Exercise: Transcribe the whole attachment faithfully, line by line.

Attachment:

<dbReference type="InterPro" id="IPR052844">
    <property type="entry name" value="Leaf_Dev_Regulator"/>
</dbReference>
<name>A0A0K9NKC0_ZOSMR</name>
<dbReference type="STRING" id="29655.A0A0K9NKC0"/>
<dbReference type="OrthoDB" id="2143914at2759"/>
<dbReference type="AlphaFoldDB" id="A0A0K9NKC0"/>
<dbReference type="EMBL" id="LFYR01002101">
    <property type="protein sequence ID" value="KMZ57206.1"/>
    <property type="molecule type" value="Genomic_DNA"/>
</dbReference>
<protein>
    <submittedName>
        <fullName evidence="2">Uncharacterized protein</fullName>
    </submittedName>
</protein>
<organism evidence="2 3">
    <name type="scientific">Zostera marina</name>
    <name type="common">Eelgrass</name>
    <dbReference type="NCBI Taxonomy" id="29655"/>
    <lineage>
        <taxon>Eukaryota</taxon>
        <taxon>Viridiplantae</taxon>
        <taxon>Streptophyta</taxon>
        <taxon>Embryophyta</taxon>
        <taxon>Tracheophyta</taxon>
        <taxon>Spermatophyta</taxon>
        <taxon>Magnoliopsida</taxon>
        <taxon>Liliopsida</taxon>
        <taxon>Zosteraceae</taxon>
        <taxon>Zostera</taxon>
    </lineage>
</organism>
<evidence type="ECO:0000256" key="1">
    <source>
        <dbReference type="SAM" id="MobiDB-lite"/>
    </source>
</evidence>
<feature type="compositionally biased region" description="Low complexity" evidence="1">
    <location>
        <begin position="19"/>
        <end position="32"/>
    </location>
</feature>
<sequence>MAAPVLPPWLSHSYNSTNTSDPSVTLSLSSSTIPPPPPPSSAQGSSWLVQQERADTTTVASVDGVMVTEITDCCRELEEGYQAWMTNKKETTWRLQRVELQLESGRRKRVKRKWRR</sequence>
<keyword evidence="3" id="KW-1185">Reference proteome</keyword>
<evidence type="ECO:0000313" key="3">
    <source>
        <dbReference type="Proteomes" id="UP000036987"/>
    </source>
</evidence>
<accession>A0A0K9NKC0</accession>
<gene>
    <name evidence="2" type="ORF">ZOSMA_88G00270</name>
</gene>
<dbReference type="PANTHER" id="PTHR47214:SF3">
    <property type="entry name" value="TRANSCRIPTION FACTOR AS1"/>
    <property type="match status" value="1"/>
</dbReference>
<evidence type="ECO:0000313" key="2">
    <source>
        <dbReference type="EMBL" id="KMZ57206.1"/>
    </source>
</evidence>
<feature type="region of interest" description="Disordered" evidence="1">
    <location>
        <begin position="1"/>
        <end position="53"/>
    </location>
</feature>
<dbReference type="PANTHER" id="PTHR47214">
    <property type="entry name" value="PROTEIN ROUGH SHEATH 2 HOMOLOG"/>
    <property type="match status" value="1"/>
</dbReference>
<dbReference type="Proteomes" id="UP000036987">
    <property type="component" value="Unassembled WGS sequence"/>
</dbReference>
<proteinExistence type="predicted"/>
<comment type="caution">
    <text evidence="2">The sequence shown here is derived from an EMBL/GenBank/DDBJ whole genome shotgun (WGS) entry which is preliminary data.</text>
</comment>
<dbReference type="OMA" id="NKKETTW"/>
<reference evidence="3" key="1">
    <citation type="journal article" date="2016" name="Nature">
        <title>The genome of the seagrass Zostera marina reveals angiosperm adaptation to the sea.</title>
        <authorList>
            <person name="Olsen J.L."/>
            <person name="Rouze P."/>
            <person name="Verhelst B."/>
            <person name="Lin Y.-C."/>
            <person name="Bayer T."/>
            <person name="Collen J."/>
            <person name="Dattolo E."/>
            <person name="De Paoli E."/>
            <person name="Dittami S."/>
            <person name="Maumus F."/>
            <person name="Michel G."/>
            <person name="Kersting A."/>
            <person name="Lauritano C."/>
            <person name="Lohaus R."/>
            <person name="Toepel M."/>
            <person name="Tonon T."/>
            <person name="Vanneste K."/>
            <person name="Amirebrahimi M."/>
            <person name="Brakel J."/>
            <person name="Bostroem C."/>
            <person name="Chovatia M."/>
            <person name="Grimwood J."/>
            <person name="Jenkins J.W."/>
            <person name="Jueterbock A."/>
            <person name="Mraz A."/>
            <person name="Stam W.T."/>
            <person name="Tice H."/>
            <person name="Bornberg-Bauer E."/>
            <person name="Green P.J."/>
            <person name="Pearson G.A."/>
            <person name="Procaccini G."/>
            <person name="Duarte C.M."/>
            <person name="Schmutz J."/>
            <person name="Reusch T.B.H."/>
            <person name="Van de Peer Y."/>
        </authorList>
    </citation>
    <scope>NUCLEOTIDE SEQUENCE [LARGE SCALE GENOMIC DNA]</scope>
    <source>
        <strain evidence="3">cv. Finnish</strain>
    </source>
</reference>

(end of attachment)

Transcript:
<dbReference type="InterPro" id="IPR052844">
    <property type="entry name" value="Leaf_Dev_Regulator"/>
</dbReference>
<name>A0A0K9NKC0_ZOSMR</name>
<dbReference type="STRING" id="29655.A0A0K9NKC0"/>
<dbReference type="OrthoDB" id="2143914at2759"/>
<dbReference type="AlphaFoldDB" id="A0A0K9NKC0"/>
<dbReference type="EMBL" id="LFYR01002101">
    <property type="protein sequence ID" value="KMZ57206.1"/>
    <property type="molecule type" value="Genomic_DNA"/>
</dbReference>
<protein>
    <submittedName>
        <fullName evidence="2">Uncharacterized protein</fullName>
    </submittedName>
</protein>
<organism evidence="2 3">
    <name type="scientific">Zostera marina</name>
    <name type="common">Eelgrass</name>
    <dbReference type="NCBI Taxonomy" id="29655"/>
    <lineage>
        <taxon>Eukaryota</taxon>
        <taxon>Viridiplantae</taxon>
        <taxon>Streptophyta</taxon>
        <taxon>Embryophyta</taxon>
        <taxon>Tracheophyta</taxon>
        <taxon>Spermatophyta</taxon>
        <taxon>Magnoliopsida</taxon>
        <taxon>Liliopsida</taxon>
        <taxon>Zosteraceae</taxon>
        <taxon>Zostera</taxon>
    </lineage>
</organism>
<evidence type="ECO:0000256" key="1">
    <source>
        <dbReference type="SAM" id="MobiDB-lite"/>
    </source>
</evidence>
<feature type="compositionally biased region" description="Low complexity" evidence="1">
    <location>
        <begin position="19"/>
        <end position="32"/>
    </location>
</feature>
<sequence>MAAPVLPPWLSHSYNSTNTSDPSVTLSLSSSTIPPPPPPSSAQGSSWLVQQERADTTTVASVDGVMVTEITDCCRELEEGYQAWMTNKKETTWRLQRVELQLESGRRKRVKRKWRR</sequence>
<keyword evidence="3" id="KW-1185">Reference proteome</keyword>
<evidence type="ECO:0000313" key="3">
    <source>
        <dbReference type="Proteomes" id="UP000036987"/>
    </source>
</evidence>
<accession>A0A0K9NKC0</accession>
<gene>
    <name evidence="2" type="ORF">ZOSMA_88G00270</name>
</gene>
<dbReference type="PANTHER" id="PTHR47214:SF3">
    <property type="entry name" value="TRANSCRIPTION FACTOR AS1"/>
    <property type="match status" value="1"/>
</dbReference>
<evidence type="ECO:0000313" key="2">
    <source>
        <dbReference type="EMBL" id="KMZ57206.1"/>
    </source>
</evidence>
<feature type="region of interest" description="Disordered" evidence="1">
    <location>
        <begin position="1"/>
        <end position="53"/>
    </location>
</feature>
<dbReference type="PANTHER" id="PTHR47214">
    <property type="entry name" value="PROTEIN ROUGH SHEATH 2 HOMOLOG"/>
    <property type="match status" value="1"/>
</dbReference>
<dbReference type="Proteomes" id="UP000036987">
    <property type="component" value="Unassembled WGS sequence"/>
</dbReference>
<proteinExistence type="predicted"/>
<comment type="caution">
    <text evidence="2">The sequence shown here is derived from an EMBL/GenBank/DDBJ whole genome shotgun (WGS) entry which is preliminary data.</text>
</comment>
<dbReference type="OMA" id="NKKETTW"/>
<reference evidence="3" key="1">
    <citation type="journal article" date="2016" name="Nature">
        <title>The genome of the seagrass Zostera marina reveals angiosperm adaptation to the sea.</title>
        <authorList>
            <person name="Olsen J.L."/>
            <person name="Rouze P."/>
            <person name="Verhelst B."/>
            <person name="Lin Y.-C."/>
            <person name="Bayer T."/>
            <person name="Collen J."/>
            <person name="Dattolo E."/>
            <person name="De Paoli E."/>
            <person name="Dittami S."/>
            <person name="Maumus F."/>
            <person name="Michel G."/>
            <person name="Kersting A."/>
            <person name="Lauritano C."/>
            <person name="Lohaus R."/>
            <person name="Toepel M."/>
            <person name="Tonon T."/>
            <person name="Vanneste K."/>
            <person name="Amirebrahimi M."/>
            <person name="Brakel J."/>
            <person name="Bostroem C."/>
            <person name="Chovatia M."/>
            <person name="Grimwood J."/>
            <person name="Jenkins J.W."/>
            <person name="Jueterbock A."/>
            <person name="Mraz A."/>
            <person name="Stam W.T."/>
            <person name="Tice H."/>
            <person name="Bornberg-Bauer E."/>
            <person name="Green P.J."/>
            <person name="Pearson G.A."/>
            <person name="Procaccini G."/>
            <person name="Duarte C.M."/>
            <person name="Schmutz J."/>
            <person name="Reusch T.B.H."/>
            <person name="Van de Peer Y."/>
        </authorList>
    </citation>
    <scope>NUCLEOTIDE SEQUENCE [LARGE SCALE GENOMIC DNA]</scope>
    <source>
        <strain evidence="3">cv. Finnish</strain>
    </source>
</reference>